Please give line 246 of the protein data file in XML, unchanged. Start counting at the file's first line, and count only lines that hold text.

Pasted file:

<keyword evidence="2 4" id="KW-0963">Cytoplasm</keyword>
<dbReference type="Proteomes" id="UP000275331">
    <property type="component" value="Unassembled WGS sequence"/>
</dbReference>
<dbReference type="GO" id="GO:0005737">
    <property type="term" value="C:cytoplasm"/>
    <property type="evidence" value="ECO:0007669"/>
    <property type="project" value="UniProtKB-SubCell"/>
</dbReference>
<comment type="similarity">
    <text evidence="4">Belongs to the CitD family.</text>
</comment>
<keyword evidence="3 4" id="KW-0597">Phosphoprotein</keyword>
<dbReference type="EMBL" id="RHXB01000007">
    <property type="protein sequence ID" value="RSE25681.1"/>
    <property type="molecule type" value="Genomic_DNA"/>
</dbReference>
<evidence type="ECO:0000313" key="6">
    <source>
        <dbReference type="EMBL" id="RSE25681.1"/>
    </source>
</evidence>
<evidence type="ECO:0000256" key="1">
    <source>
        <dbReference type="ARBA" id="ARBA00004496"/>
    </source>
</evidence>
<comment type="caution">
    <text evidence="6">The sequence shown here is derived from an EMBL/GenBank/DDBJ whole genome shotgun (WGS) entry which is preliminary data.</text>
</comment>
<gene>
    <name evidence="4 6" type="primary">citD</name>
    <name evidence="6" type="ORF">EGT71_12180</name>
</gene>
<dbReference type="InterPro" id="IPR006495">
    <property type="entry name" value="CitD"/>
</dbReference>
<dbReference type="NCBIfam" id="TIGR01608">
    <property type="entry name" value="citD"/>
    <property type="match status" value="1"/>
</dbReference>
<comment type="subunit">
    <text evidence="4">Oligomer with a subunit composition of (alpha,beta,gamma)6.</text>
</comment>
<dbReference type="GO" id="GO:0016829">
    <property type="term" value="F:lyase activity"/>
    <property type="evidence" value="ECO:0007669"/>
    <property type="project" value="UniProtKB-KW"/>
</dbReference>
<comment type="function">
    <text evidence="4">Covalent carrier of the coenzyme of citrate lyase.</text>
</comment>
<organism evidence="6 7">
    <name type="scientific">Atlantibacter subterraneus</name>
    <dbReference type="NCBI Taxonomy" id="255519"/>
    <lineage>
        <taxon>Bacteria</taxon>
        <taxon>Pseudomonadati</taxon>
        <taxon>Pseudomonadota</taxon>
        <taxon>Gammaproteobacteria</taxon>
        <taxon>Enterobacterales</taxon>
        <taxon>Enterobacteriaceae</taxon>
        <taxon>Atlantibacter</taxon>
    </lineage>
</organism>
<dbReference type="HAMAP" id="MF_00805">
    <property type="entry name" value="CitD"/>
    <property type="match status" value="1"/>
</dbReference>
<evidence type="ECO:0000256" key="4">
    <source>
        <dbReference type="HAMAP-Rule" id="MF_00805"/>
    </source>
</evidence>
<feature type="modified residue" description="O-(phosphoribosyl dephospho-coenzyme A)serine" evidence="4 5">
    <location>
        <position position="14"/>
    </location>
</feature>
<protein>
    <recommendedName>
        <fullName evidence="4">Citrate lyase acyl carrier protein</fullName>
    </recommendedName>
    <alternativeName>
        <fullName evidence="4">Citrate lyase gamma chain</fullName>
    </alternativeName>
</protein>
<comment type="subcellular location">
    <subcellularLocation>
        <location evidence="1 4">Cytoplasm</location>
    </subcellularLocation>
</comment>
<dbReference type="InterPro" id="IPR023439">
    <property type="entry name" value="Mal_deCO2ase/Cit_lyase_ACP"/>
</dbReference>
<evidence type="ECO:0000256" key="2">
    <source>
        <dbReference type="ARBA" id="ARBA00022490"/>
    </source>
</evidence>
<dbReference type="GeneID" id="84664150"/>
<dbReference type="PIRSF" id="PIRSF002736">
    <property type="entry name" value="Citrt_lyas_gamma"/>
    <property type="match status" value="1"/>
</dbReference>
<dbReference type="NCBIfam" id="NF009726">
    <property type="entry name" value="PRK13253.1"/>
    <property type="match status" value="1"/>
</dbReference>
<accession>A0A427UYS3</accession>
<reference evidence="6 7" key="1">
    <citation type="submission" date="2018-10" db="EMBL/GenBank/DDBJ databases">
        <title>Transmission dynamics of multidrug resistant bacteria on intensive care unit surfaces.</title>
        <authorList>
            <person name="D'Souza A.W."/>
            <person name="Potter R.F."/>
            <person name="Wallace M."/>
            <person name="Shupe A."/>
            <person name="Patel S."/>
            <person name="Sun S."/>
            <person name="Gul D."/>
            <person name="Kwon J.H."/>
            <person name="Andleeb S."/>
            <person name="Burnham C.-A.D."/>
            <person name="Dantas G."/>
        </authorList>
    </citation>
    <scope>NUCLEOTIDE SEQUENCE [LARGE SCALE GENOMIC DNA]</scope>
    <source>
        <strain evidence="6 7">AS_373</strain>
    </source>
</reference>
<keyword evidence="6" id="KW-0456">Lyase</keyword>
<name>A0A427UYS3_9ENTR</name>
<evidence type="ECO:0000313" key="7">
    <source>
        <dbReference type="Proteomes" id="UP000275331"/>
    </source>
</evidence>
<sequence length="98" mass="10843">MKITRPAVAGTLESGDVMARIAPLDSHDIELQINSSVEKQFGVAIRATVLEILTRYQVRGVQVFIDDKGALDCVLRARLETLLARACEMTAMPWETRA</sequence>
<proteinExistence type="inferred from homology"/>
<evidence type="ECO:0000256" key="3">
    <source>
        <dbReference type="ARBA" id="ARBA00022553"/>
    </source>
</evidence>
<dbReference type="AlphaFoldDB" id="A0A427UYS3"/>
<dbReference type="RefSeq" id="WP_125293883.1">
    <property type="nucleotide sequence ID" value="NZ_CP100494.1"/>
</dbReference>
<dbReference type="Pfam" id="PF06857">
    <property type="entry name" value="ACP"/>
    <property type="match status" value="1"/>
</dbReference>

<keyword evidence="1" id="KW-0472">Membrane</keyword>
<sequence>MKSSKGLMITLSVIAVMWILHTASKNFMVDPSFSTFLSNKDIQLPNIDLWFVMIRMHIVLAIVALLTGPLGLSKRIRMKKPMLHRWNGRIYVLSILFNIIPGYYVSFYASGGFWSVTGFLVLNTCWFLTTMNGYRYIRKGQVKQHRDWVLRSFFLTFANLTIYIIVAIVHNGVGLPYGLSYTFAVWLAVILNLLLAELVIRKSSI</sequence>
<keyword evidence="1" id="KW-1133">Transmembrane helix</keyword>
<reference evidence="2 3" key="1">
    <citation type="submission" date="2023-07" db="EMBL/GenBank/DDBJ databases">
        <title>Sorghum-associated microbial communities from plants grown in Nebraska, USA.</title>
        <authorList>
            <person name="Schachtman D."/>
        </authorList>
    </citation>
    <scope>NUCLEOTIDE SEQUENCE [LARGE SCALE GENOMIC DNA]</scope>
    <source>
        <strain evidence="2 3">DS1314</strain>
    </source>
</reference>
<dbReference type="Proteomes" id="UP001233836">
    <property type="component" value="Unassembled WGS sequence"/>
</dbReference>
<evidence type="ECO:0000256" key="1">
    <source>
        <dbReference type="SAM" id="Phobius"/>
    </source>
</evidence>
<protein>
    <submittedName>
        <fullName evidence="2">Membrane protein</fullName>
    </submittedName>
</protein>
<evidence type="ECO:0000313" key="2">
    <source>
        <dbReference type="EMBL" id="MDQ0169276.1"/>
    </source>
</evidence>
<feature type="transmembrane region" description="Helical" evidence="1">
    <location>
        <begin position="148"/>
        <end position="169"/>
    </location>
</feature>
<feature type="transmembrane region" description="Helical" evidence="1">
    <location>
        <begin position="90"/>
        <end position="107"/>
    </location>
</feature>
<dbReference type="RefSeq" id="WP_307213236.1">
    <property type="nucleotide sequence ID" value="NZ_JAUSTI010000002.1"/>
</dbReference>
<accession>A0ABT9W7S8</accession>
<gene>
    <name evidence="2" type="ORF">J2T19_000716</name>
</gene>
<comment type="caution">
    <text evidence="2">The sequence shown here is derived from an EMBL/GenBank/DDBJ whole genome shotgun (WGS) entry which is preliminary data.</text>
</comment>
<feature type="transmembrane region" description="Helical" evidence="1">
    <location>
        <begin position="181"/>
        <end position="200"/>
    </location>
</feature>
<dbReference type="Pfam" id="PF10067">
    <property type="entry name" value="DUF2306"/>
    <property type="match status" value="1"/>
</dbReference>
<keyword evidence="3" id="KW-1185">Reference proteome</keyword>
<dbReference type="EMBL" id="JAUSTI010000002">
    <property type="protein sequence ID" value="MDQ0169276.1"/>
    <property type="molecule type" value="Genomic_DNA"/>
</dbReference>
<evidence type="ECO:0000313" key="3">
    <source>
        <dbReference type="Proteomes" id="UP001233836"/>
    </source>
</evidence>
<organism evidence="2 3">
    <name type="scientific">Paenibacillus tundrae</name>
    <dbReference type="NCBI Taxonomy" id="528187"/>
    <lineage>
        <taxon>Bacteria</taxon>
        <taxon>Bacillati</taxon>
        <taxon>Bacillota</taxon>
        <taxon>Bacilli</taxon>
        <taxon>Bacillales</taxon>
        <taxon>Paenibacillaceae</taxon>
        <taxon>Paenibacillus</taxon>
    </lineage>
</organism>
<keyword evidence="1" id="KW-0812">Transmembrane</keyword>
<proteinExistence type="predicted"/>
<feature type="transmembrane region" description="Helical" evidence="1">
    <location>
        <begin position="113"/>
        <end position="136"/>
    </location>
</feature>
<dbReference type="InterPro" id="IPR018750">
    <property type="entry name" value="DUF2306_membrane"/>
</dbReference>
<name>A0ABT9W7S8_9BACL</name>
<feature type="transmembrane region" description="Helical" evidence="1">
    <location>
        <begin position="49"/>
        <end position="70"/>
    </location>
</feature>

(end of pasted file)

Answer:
    <location>